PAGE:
I love a good spy movie, but I’m just as fond of movies that lampoon the genre, like the Naked Gun series of films. Everything is so serious that it makes a really great target for satire. Jazzpunk does this not only for spy and espionage games, but also for video games in general. It’s a fun, crazy experience that, while unfortunately a little short, is still very memorable.
Jazzpunk features Polyblank, a secret agent in a sort of alternate universe Cold War era. The game is best described as a first person adventure – players navigate the world, finding and using items to complete objectives and missions. These missions are really just a rough framework though, an excuse to get the player out into the world. Jazzpunk is as much about exploration of the environment as it is about accomplishing objectives.
The game features several locations, each functioning as a sort of miniature open world. Exploration led me to characters with humorous dialog, side activities and the occasional mini game. There’s no death in the game and no element of time, so after a while I just started to meander around, eventually reaching my goal once I’d checked everything out. Whether making photocopies of my butt or playing Wedding Qake, a first person shooter with wedding cake chainguns and champagne cork shooting bottles as weapons, my curiosity was always well rewarded.
For a game with intentionally simplistic character models Jazzpunk is still eye-catching. The world is bright and vibrant, and the environments have a nice variety. Occasionally there is a close-up of a hand or foot, and the art style is so reminiscent of John Kricfalusi’s Ren & Stimpy that I had to Google and see if he was involved in the game (he wasn’t).
Beyond that visual similarity, Jazzpunk just feels like it was made for someone in my age range (mid 30s). I found an NES cartridge, a man encased in carbonite and I swear there is a character with the voice of Dr. Sbaitso. The nostalgia walks a fine line – the game is packed full of references but manages to never overwhelm or become tiresome, which is impressive.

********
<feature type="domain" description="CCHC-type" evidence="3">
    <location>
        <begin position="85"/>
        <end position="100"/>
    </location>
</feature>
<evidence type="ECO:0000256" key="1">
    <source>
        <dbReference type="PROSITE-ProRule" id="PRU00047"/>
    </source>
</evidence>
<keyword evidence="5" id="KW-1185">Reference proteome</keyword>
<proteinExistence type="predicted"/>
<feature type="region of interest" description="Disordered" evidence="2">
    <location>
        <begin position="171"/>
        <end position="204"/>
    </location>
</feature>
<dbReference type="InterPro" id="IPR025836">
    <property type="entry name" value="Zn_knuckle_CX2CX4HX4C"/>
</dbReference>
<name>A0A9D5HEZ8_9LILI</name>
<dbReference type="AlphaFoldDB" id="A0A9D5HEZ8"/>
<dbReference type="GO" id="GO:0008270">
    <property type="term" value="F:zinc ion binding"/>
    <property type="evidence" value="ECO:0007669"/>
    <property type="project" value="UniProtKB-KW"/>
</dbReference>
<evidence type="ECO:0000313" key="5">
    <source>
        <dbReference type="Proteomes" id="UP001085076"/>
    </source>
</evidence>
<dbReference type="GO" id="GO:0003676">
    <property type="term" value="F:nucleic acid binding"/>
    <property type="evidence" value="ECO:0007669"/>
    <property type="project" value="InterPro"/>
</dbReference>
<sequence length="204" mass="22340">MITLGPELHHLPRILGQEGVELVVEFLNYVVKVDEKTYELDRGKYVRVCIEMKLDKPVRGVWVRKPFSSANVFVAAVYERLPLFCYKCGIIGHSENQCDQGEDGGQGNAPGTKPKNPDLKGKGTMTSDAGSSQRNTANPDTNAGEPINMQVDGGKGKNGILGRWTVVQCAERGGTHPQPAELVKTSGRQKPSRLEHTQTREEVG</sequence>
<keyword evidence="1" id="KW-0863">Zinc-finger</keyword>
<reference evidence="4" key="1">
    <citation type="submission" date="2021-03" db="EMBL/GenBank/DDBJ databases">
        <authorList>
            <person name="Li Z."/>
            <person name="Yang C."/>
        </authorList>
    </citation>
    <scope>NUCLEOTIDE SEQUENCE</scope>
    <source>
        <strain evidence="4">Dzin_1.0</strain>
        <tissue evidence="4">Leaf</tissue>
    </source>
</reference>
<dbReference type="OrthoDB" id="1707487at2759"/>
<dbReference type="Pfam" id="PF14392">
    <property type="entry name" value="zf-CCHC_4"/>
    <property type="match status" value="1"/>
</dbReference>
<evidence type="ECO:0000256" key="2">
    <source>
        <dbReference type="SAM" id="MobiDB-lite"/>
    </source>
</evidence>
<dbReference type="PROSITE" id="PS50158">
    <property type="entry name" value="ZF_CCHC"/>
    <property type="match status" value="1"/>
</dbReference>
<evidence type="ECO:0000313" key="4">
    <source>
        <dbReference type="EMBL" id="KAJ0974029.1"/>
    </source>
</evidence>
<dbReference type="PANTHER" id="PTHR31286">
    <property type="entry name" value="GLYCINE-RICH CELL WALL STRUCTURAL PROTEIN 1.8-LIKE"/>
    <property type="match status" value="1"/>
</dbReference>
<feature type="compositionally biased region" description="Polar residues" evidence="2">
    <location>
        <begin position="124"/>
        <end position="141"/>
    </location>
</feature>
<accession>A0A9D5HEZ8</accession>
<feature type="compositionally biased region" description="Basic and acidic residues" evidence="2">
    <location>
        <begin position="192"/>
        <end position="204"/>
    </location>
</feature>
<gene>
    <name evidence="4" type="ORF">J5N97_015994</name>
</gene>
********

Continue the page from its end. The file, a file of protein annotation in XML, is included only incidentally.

Jazzpunk is certainly enjoyable, but it isn’t without its flaws. Even taking my time to explore, I was still finished in two hours. Take into account that I had to replay 20 minutes after I got stuck and had to reload (the game doesn’t auto save), and that time gets even shorter. There’s nothing inherently wrong with short games, but even with that short of an experience Jazzpunk still manages to have a few sections that miss the mark. They weren’t bad, but they failed to hit the high standard set by the rest of the game, which was disappointing.
As a “game” Jazzpunk could be completed in less than an hour, but running through to complete the story would be missing most of what makes it so enjoyable. The game (and its achievements) are structured in a way that encourage players to wander around and see everything there is. Even having completed the game I’ll be going back through it again, just to catch some of the things I missed. While I wish it was $10 instead of $15 it’s still about the cost and length of a movie, and I can’t remember the last movie I enjoyed this much.
Review copy of game provided by publisher.